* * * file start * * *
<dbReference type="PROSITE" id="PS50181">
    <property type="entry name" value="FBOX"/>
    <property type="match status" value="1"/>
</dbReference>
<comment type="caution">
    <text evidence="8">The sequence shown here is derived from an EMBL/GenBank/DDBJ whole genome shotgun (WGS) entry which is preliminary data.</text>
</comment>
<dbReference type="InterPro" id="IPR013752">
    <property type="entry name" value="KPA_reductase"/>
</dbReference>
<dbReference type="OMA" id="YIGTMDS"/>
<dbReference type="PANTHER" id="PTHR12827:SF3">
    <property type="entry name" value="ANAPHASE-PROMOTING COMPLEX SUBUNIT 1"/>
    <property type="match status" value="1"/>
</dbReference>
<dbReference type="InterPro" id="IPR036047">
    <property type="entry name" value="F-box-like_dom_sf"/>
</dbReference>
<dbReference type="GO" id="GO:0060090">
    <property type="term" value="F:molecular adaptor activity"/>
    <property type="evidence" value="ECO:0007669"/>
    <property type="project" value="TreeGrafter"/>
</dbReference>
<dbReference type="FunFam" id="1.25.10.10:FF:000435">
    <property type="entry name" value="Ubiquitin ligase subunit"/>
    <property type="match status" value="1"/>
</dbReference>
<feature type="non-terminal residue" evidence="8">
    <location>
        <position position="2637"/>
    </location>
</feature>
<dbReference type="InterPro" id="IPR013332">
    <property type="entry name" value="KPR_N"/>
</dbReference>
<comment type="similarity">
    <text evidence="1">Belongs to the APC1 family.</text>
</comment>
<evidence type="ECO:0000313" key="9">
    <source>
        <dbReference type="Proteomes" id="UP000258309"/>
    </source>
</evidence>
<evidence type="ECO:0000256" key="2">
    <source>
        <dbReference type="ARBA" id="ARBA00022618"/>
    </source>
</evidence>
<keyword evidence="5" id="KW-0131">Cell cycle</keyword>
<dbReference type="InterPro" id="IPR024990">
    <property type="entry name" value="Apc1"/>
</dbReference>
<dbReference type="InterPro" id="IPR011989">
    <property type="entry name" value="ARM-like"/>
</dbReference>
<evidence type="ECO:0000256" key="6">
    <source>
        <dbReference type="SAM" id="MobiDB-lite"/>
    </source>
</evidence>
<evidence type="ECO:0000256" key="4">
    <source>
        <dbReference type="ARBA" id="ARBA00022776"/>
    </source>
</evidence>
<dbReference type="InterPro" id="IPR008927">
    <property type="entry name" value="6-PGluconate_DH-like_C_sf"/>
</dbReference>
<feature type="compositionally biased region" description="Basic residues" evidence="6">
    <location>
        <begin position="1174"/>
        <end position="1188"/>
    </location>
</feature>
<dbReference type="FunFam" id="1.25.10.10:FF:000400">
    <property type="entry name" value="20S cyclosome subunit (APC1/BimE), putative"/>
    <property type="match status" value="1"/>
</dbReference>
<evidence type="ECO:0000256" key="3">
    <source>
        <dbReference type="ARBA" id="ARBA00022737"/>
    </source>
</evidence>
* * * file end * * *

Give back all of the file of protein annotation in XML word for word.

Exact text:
<dbReference type="PROSITE" id="PS50181">
    <property type="entry name" value="FBOX"/>
    <property type="match status" value="1"/>
</dbReference>
<comment type="caution">
    <text evidence="8">The sequence shown here is derived from an EMBL/GenBank/DDBJ whole genome shotgun (WGS) entry which is preliminary data.</text>
</comment>
<dbReference type="InterPro" id="IPR013752">
    <property type="entry name" value="KPA_reductase"/>
</dbReference>
<dbReference type="OMA" id="YIGTMDS"/>
<dbReference type="PANTHER" id="PTHR12827:SF3">
    <property type="entry name" value="ANAPHASE-PROMOTING COMPLEX SUBUNIT 1"/>
    <property type="match status" value="1"/>
</dbReference>
<dbReference type="InterPro" id="IPR036047">
    <property type="entry name" value="F-box-like_dom_sf"/>
</dbReference>
<dbReference type="GO" id="GO:0060090">
    <property type="term" value="F:molecular adaptor activity"/>
    <property type="evidence" value="ECO:0007669"/>
    <property type="project" value="TreeGrafter"/>
</dbReference>
<dbReference type="FunFam" id="1.25.10.10:FF:000435">
    <property type="entry name" value="Ubiquitin ligase subunit"/>
    <property type="match status" value="1"/>
</dbReference>
<feature type="non-terminal residue" evidence="8">
    <location>
        <position position="2637"/>
    </location>
</feature>
<dbReference type="InterPro" id="IPR013332">
    <property type="entry name" value="KPR_N"/>
</dbReference>
<comment type="similarity">
    <text evidence="1">Belongs to the APC1 family.</text>
</comment>
<evidence type="ECO:0000313" key="9">
    <source>
        <dbReference type="Proteomes" id="UP000258309"/>
    </source>
</evidence>
<evidence type="ECO:0000256" key="2">
    <source>
        <dbReference type="ARBA" id="ARBA00022618"/>
    </source>
</evidence>
<keyword evidence="5" id="KW-0131">Cell cycle</keyword>
<dbReference type="InterPro" id="IPR024990">
    <property type="entry name" value="Apc1"/>
</dbReference>
<dbReference type="InterPro" id="IPR011989">
    <property type="entry name" value="ARM-like"/>
</dbReference>
<evidence type="ECO:0000256" key="6">
    <source>
        <dbReference type="SAM" id="MobiDB-lite"/>
    </source>
</evidence>
<evidence type="ECO:0000256" key="4">
    <source>
        <dbReference type="ARBA" id="ARBA00022776"/>
    </source>
</evidence>
<dbReference type="InterPro" id="IPR008927">
    <property type="entry name" value="6-PGluconate_DH-like_C_sf"/>
</dbReference>
<feature type="compositionally biased region" description="Basic residues" evidence="6">
    <location>
        <begin position="1174"/>
        <end position="1188"/>
    </location>
</feature>
<dbReference type="FunFam" id="1.25.10.10:FF:000400">
    <property type="entry name" value="20S cyclosome subunit (APC1/BimE), putative"/>
    <property type="match status" value="1"/>
</dbReference>
<evidence type="ECO:0000256" key="3">
    <source>
        <dbReference type="ARBA" id="ARBA00022737"/>
    </source>
</evidence>